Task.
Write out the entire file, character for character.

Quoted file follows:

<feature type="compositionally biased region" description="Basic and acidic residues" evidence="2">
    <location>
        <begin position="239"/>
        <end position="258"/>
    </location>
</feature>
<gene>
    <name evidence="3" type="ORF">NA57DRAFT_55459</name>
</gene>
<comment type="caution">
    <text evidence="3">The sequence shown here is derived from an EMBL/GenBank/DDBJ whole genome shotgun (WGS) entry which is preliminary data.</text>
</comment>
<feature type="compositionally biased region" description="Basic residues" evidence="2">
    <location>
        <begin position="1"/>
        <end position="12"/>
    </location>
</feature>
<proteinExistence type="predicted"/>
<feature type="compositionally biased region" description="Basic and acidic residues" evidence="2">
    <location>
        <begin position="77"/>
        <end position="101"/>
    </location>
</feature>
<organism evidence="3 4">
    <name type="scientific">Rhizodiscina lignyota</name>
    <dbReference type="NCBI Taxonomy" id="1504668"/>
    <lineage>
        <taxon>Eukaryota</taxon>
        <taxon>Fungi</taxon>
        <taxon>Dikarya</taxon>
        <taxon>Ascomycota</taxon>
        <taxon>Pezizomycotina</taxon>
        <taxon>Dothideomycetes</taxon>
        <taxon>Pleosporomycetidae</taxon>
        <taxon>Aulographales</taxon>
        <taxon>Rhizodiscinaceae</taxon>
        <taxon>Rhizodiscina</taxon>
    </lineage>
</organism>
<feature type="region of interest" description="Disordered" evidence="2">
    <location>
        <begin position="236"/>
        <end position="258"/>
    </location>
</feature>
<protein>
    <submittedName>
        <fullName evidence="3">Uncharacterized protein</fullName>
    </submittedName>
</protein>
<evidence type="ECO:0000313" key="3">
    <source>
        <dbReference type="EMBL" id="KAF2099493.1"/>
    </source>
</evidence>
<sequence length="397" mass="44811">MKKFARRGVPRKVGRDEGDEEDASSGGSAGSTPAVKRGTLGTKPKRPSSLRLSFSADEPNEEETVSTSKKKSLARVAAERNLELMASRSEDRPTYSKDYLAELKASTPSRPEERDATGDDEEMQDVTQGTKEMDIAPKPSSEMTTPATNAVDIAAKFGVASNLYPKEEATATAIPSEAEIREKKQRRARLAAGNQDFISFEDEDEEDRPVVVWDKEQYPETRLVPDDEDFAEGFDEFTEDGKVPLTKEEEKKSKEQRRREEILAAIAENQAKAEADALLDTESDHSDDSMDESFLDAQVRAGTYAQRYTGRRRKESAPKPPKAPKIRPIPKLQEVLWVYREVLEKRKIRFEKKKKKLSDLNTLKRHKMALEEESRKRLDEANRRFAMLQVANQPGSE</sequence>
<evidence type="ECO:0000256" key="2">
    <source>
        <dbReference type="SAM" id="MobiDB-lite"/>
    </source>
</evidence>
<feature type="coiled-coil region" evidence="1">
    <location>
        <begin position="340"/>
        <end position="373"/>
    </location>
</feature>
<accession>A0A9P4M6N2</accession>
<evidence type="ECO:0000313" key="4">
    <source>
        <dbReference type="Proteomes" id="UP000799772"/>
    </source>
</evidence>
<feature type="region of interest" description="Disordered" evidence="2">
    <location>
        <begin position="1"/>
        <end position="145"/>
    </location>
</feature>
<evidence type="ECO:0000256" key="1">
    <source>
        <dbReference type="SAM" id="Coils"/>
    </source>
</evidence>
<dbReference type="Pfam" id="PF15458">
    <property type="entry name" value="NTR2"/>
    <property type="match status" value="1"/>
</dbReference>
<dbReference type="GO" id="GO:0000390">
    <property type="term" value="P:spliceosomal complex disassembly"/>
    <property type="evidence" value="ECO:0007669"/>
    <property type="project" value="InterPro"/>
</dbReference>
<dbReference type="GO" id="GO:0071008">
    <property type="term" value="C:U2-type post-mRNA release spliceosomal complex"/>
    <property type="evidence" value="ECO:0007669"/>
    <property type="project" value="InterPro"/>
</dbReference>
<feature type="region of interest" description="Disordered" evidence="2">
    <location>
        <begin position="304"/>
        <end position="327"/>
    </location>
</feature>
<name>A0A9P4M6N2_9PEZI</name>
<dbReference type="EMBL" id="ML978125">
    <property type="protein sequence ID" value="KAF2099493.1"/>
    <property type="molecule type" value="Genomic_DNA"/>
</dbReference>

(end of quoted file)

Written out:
<feature type="compositionally biased region" description="Basic and acidic residues" evidence="2">
    <location>
        <begin position="239"/>
        <end position="258"/>
    </location>
</feature>
<gene>
    <name evidence="3" type="ORF">NA57DRAFT_55459</name>
</gene>
<comment type="caution">
    <text evidence="3">The sequence shown here is derived from an EMBL/GenBank/DDBJ whole genome shotgun (WGS) entry which is preliminary data.</text>
</comment>
<feature type="compositionally biased region" description="Basic residues" evidence="2">
    <location>
        <begin position="1"/>
        <end position="12"/>
    </location>
</feature>
<proteinExistence type="predicted"/>
<feature type="compositionally biased region" description="Basic and acidic residues" evidence="2">
    <location>
        <begin position="77"/>
        <end position="101"/>
    </location>
</feature>
<organism evidence="3 4">
    <name type="scientific">Rhizodiscina lignyota</name>
    <dbReference type="NCBI Taxonomy" id="1504668"/>
    <lineage>
        <taxon>Eukaryota</taxon>
        <taxon>Fungi</taxon>
        <taxon>Dikarya</taxon>
        <taxon>Ascomycota</taxon>
        <taxon>Pezizomycotina</taxon>
        <taxon>Dothideomycetes</taxon>
        <taxon>Pleosporomycetidae</taxon>
        <taxon>Aulographales</taxon>
        <taxon>Rhizodiscinaceae</taxon>
        <taxon>Rhizodiscina</taxon>
    </lineage>
</organism>
<feature type="region of interest" description="Disordered" evidence="2">
    <location>
        <begin position="236"/>
        <end position="258"/>
    </location>
</feature>
<protein>
    <submittedName>
        <fullName evidence="3">Uncharacterized protein</fullName>
    </submittedName>
</protein>
<evidence type="ECO:0000313" key="3">
    <source>
        <dbReference type="EMBL" id="KAF2099493.1"/>
    </source>
</evidence>
<sequence length="397" mass="44811">MKKFARRGVPRKVGRDEGDEEDASSGGSAGSTPAVKRGTLGTKPKRPSSLRLSFSADEPNEEETVSTSKKKSLARVAAERNLELMASRSEDRPTYSKDYLAELKASTPSRPEERDATGDDEEMQDVTQGTKEMDIAPKPSSEMTTPATNAVDIAAKFGVASNLYPKEEATATAIPSEAEIREKKQRRARLAAGNQDFISFEDEDEEDRPVVVWDKEQYPETRLVPDDEDFAEGFDEFTEDGKVPLTKEEEKKSKEQRRREEILAAIAENQAKAEADALLDTESDHSDDSMDESFLDAQVRAGTYAQRYTGRRRKESAPKPPKAPKIRPIPKLQEVLWVYREVLEKRKIRFEKKKKKLSDLNTLKRHKMALEEESRKRLDEANRRFAMLQVANQPGSE</sequence>
<evidence type="ECO:0000256" key="2">
    <source>
        <dbReference type="SAM" id="MobiDB-lite"/>
    </source>
</evidence>
<feature type="coiled-coil region" evidence="1">
    <location>
        <begin position="340"/>
        <end position="373"/>
    </location>
</feature>
<accession>A0A9P4M6N2</accession>
<evidence type="ECO:0000313" key="4">
    <source>
        <dbReference type="Proteomes" id="UP000799772"/>
    </source>
</evidence>
<feature type="region of interest" description="Disordered" evidence="2">
    <location>
        <begin position="1"/>
        <end position="145"/>
    </location>
</feature>
<evidence type="ECO:0000256" key="1">
    <source>
        <dbReference type="SAM" id="Coils"/>
    </source>
</evidence>
<dbReference type="Pfam" id="PF15458">
    <property type="entry name" value="NTR2"/>
    <property type="match status" value="1"/>
</dbReference>
<dbReference type="GO" id="GO:0000390">
    <property type="term" value="P:spliceosomal complex disassembly"/>
    <property type="evidence" value="ECO:0007669"/>
    <property type="project" value="InterPro"/>
</dbReference>
<dbReference type="GO" id="GO:0071008">
    <property type="term" value="C:U2-type post-mRNA release spliceosomal complex"/>
    <property type="evidence" value="ECO:0007669"/>
    <property type="project" value="InterPro"/>
</dbReference>
<feature type="region of interest" description="Disordered" evidence="2">
    <location>
        <begin position="304"/>
        <end position="327"/>
    </location>
</feature>
<name>A0A9P4M6N2_9PEZI</name>
<dbReference type="EMBL" id="ML978125">
    <property type="protein sequence ID" value="KAF2099493.1"/>
    <property type="molecule type" value="Genomic_DNA"/>
</dbReference>